I've often believed the album is the return of the Thin White Duke - the overt romanticism, the smooth, blue eyed soul styled singing and lush images of "red shoes" and "dancing the blues" remind me of "Wild Is The Wind" and "Golden Years". And Bowie always seems to make some magic happen with a good guitarist at his side - Ronson, Fripp, Alomar...and Stevie Ray.
Is it one of Bowie's best? I think some of the songs certainly are - but the album also boasts some obvious filler ("Ricochet") in between the smash hits.
There's more meat on the skull!
Indeed, I had to buy the 12" single of 'Cat People' to get the good version. It's still around here, somewhere.
Wiki: "He had originally planned on using the original version of the song, but Moroder's label MCA Records refused to license it to EMI America."
MCA--the label you still love to hate, even after all these years. They managed to break up Steely Dan among other notable accomplishments.
Exactly, except I never liked 'Modern Love' to begin with. 'Criminal World' and 'China Girl' are as strong as ever.
According to Nicholas Pegg it was the other way around. The New York sessions only produced one vocal (It's No Game Part 2). All the others were done a couple of months later in London after Bowie had worked them up in detail.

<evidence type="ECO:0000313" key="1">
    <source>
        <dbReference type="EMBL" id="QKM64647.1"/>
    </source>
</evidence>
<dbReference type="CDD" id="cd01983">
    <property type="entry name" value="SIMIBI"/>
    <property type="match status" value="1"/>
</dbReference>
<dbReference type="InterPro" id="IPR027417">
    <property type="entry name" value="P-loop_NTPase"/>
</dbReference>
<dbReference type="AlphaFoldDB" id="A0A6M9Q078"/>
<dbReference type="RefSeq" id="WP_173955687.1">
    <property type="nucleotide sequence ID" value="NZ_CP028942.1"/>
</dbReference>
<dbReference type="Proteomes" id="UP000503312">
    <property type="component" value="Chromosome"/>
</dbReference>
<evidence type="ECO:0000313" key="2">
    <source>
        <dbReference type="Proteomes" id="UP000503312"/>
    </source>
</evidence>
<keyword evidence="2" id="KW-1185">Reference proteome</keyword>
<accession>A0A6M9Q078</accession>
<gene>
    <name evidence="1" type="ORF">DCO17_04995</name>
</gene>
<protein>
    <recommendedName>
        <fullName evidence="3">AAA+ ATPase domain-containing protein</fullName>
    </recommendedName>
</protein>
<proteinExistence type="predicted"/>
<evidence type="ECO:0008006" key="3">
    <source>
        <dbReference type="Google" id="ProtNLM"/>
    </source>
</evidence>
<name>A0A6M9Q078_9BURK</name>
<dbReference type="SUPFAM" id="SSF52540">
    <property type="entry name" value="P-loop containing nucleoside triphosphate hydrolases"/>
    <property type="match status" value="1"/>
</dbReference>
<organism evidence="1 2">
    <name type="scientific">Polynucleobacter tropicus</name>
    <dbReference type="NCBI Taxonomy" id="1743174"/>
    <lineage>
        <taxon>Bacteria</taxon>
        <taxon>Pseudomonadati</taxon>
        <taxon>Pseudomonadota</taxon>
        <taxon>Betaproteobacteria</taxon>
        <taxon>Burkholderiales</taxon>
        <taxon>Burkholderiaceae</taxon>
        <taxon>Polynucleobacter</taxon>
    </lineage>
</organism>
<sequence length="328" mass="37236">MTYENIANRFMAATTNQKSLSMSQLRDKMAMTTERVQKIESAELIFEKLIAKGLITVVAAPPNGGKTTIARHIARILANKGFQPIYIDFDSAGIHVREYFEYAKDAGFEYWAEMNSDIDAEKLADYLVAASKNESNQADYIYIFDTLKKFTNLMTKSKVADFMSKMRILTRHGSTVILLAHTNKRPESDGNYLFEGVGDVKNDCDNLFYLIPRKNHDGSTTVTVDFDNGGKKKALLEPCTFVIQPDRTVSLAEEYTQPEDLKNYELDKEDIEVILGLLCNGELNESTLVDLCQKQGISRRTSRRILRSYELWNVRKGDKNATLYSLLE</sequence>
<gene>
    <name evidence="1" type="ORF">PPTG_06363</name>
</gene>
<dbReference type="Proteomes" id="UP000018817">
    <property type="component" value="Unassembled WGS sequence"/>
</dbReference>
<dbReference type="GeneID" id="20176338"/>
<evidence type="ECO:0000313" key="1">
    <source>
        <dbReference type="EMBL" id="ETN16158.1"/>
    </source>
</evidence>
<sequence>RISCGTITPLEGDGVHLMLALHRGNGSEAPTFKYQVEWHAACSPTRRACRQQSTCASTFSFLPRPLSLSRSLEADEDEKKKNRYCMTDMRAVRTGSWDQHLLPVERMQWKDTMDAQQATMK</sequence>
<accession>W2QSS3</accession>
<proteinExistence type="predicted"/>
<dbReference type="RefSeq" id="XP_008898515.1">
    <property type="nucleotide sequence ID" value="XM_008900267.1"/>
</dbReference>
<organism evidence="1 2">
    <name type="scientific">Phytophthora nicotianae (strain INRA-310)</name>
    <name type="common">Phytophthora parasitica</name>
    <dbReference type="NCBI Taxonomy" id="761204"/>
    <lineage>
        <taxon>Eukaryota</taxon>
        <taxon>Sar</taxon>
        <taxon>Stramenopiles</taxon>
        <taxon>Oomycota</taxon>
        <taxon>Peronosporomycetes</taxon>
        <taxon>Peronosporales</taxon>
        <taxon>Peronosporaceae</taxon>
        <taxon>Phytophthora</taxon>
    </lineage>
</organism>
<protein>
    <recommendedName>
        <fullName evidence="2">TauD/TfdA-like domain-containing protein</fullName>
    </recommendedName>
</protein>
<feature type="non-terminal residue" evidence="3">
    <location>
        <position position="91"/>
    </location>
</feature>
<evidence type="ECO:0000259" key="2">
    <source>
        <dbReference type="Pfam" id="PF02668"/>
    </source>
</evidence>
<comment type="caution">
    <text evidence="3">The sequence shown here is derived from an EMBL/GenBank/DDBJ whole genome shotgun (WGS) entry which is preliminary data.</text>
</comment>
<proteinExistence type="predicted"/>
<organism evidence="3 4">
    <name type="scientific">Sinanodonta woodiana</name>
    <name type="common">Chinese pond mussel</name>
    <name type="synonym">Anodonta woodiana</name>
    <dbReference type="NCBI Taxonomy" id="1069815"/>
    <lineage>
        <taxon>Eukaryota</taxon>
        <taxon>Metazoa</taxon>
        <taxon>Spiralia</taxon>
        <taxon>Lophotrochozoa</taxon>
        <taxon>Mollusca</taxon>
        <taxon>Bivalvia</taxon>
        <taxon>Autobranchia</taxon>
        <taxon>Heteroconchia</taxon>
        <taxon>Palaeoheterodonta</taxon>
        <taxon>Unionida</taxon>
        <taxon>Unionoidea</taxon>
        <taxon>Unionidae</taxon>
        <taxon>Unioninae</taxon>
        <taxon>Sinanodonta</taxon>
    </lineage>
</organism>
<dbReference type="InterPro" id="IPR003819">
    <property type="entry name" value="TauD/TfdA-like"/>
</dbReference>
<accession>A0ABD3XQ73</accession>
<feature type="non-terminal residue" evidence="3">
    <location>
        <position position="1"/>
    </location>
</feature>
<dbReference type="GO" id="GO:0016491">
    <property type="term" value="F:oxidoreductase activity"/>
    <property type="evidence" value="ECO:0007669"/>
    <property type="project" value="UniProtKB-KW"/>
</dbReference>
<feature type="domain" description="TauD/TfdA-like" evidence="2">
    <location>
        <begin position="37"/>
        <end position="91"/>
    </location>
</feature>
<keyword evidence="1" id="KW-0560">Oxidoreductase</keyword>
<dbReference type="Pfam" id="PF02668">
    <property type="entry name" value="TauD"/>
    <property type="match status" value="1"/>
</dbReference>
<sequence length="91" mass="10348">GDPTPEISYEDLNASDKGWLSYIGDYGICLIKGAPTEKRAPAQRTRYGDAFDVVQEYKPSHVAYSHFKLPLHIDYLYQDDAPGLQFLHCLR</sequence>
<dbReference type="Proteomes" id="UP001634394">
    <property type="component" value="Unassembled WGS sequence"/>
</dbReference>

To my mind that makes SM an album that was prewritten. That's in contrast to the way he had been working in the second half of the 70's when as Lennon put it he was 'making up in the studio.' Bowie at that time was all about spontaneity and the alchemy that can be produced by collaboration in the studio. He was trying to capture lightening in a bottle and most of the time he did!
Yeah, but it really was just for the one song. Bowie reused the "Cracked Actor" shtick from 1974 in 1983 but I don't think the 2 shows are really similar otherwise.
God, how is it possible the 1983 tour was 35 years ago???
I wasn't only talking about the Cracked Actor thing, David's whole look was the same as the 1974 tour apart from the hair-style:
Hell, even the boxing thing was reprocessed!
...he also revived the use of backing singers performing alongside him!
I rest my case.
And wait a minute doesn't this....
.....remind you of this?
I want my Glass Spider ticket refunded!
I love the album--it was a nice and interesting stab for going commercial. I also saw the Serious Moonlight tour and enjoyed that show as well in Anaheim although the venue was too large. He played a healthy selection of his older material that I loved that night as well.
Is it great? I would argue that, as a strictly commercial album at a time when that type of music was popular, yes. Even though Bowie recycled some songs from his collaborations with Iggy, I think they are interesting variations and love "China Girl". Stevie Ray didn't feel like a natural fit which also made it interesting to me because it kind of combined a player from a more blues based background with these radio friendly songs.
Bowie's doing his Mickey Mouse imitation there (with those gloves) or maybe Daffy Duck after Bugs has won a confrontation.
Anybody say Bugs ?
Separate names with a comma.